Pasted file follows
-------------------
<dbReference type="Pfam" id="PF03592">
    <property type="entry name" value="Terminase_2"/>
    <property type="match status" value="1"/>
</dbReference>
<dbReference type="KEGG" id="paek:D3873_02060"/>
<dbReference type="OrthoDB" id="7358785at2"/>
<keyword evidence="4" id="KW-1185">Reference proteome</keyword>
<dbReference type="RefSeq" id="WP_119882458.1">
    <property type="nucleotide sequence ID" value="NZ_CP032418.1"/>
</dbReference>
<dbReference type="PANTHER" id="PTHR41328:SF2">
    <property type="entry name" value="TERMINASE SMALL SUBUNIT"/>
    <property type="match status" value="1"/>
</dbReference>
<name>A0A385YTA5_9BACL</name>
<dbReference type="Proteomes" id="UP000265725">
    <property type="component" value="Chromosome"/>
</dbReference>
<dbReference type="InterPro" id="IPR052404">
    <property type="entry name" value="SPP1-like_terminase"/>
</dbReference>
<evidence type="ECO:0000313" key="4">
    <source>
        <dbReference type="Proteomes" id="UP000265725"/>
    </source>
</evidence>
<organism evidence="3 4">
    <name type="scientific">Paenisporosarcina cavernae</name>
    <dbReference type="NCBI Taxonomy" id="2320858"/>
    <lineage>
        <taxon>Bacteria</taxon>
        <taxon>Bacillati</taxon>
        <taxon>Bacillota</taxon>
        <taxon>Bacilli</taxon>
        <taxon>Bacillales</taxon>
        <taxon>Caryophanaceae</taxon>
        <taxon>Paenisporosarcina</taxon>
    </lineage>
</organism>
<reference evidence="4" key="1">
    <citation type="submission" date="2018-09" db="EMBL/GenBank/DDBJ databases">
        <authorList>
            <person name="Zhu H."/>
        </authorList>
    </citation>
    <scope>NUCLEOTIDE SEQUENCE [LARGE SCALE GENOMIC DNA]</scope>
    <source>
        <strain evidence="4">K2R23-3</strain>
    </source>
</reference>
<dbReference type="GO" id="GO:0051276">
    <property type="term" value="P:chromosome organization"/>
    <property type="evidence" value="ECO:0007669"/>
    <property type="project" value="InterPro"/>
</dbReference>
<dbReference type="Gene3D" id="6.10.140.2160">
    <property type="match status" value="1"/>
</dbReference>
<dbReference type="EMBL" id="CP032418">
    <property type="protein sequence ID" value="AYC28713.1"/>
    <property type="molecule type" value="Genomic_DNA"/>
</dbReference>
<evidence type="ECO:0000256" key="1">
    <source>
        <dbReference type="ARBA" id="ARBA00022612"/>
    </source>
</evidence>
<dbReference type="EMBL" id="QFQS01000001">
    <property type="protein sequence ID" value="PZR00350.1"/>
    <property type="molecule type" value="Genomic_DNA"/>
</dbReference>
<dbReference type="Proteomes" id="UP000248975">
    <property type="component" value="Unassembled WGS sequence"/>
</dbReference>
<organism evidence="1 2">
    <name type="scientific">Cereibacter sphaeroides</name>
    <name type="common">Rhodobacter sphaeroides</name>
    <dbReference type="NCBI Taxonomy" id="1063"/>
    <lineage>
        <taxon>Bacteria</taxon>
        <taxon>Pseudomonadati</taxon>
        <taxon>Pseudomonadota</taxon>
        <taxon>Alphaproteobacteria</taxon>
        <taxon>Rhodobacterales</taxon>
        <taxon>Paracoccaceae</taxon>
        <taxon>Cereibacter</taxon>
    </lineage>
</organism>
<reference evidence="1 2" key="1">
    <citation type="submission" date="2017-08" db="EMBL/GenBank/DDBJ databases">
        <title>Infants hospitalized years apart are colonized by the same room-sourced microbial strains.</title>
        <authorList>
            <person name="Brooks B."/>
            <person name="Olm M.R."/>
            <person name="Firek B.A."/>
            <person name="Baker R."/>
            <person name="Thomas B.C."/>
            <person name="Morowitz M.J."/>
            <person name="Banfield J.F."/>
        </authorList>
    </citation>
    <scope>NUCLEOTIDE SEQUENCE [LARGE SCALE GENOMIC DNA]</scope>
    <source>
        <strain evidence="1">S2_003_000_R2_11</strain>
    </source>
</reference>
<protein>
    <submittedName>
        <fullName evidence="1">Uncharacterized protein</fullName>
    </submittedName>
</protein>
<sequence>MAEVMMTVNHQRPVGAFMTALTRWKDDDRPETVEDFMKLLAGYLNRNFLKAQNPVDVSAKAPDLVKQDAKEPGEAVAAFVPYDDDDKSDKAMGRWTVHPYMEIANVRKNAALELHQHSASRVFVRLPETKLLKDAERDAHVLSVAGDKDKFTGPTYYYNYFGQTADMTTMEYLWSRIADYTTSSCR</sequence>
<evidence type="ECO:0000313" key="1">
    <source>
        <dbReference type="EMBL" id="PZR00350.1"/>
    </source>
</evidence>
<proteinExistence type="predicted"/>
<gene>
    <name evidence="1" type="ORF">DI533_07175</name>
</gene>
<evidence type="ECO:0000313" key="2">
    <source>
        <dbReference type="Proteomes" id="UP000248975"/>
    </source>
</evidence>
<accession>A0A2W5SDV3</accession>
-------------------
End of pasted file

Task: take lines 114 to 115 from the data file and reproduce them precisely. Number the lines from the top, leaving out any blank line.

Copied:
    <source>
        <dbReference type="EMBL" id="PZR00350.1"/>